They promised to cover the expenses for his treatment in his home country and assured him that he could return to work after recovering.

Not swayed by his employer’s persuasion, On 2 November 2023, Alom went to Tan Tock Seng Hospital by himself.

At the hospital, he was asked for a deposit before they would provide any treatment, but lacking the necessary funds, he proceeded to Changi General Hospital.

There, he received some basic treatment as they identified an infection in his wound, and further referred him to Singapore General Hospital.

On 3 November 2023, Alom went to Singapore General Hospital. There, they sorted his infection out and took new X-rays. They told him he needed a Letter of Guarantee to proceed with surgery.

Although Alom was insured, complications and disputes with the employer ensued.

Simultaneously, Alom initiated a salary claim, and according to his account, the boss insisted on the withdrawal of the claim before considering the issuance of a Letter of Guarantee.

While the reason for Alom initiating the salary claim remains unknown, according to the law, the employer is obligated to provide medical treatment.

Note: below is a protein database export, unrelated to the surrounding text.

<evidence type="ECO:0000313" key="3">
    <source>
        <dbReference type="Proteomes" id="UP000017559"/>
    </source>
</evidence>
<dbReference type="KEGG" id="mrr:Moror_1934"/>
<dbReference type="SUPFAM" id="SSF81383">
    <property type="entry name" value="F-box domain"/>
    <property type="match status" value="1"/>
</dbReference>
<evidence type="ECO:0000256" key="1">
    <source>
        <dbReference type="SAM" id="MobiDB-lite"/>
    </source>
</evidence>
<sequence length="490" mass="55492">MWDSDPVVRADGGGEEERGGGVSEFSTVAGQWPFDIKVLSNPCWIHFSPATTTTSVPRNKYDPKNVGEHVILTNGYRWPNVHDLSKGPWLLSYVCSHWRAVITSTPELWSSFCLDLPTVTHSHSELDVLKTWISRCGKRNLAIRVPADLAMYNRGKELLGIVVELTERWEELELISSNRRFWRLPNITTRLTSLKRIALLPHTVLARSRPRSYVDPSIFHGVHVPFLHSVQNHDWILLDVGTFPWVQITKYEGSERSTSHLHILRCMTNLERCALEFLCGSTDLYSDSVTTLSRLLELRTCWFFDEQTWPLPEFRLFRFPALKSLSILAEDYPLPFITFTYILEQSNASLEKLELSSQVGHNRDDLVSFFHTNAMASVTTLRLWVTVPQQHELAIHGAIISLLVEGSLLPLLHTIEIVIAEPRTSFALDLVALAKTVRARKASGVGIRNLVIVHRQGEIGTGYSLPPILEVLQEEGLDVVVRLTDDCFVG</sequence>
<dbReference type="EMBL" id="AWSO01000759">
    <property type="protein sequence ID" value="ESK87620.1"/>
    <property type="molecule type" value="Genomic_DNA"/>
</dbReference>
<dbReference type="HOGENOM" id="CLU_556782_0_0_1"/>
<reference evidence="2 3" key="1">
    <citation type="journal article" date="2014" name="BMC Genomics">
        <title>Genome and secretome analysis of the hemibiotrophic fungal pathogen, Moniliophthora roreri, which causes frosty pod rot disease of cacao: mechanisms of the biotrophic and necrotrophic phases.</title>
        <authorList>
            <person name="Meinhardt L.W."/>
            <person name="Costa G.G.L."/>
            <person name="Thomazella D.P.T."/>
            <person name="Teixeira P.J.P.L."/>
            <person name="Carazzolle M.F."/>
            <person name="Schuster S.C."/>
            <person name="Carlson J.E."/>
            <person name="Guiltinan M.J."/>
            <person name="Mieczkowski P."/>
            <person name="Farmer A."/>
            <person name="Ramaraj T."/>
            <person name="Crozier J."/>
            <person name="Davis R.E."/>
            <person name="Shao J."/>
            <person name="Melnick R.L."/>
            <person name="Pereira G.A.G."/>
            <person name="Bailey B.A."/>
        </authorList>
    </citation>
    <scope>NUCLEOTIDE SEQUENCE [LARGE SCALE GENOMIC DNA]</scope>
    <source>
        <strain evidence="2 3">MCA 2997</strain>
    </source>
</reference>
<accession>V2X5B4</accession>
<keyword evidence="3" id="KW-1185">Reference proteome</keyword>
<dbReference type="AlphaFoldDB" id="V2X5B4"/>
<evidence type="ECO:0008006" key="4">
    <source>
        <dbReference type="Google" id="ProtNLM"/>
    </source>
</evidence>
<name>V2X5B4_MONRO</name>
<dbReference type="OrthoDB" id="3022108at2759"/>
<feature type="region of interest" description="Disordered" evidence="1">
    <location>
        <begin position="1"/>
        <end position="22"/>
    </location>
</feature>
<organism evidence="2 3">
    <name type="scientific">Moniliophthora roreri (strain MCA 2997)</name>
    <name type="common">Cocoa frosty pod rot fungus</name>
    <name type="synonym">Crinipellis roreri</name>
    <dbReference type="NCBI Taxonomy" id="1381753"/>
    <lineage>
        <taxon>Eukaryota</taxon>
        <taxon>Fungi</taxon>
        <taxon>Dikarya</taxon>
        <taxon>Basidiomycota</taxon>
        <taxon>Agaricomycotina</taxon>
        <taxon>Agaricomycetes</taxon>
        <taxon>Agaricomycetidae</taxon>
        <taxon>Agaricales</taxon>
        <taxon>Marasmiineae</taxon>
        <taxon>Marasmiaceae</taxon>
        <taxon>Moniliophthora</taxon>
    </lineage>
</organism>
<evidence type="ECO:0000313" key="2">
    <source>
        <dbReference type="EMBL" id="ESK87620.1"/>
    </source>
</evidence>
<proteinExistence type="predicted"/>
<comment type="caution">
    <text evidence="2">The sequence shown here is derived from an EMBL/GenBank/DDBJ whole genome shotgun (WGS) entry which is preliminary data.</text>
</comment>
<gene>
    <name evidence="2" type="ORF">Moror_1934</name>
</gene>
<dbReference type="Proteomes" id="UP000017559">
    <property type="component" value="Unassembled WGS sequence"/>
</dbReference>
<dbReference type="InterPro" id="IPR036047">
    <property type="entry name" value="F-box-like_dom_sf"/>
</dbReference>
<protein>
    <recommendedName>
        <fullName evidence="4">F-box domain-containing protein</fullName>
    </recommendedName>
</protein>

Finally, Alom withdrew his salary claim, and a Letter of Guarantee was produced on or around 27 November 2023—33 days after the accident.

Upon Alom’s subsequent visit to the doctor a few days after the Letter was sent to the hospital, he received the unfortunate news that it was too late.

Immediate surgery is typically crucial for open fractures, involving the placement of internal screws or plates (sometimes external) to stabilize and align bones correctly during the healing process.

Challenges faced by migrant workers in accessing insurance

Under the Work Injury Compensation Act (WICA), employers are required to obtain WIC insurance for both local and foreign employees, encompassing two main categories.

The first type addresses work injury compensation, with a statutory minimum coverage of S$45,000 for medical expenses.

These policies also include a disability compensation component, which becomes applicable if the worker sustains permanent impairment, such as the loss of a thumb or an eye.

The second category involves medical insurance aimed at covering treatment for health conditions unrelated to work injuries.

For this type of insurance, the annual claim limit must be at least S$60,000, with a co-payment structure of 75% by insurers and 25% by employers for claim amounts exceeding S$15,000.

However, as highlighted by TWC2, despite the existence of these provisions, accessing coverage from the worker’s perspective remains a formidable challenge.

Employers continue to function as gatekeepers, wielding the authority to decide when to activate the insurance.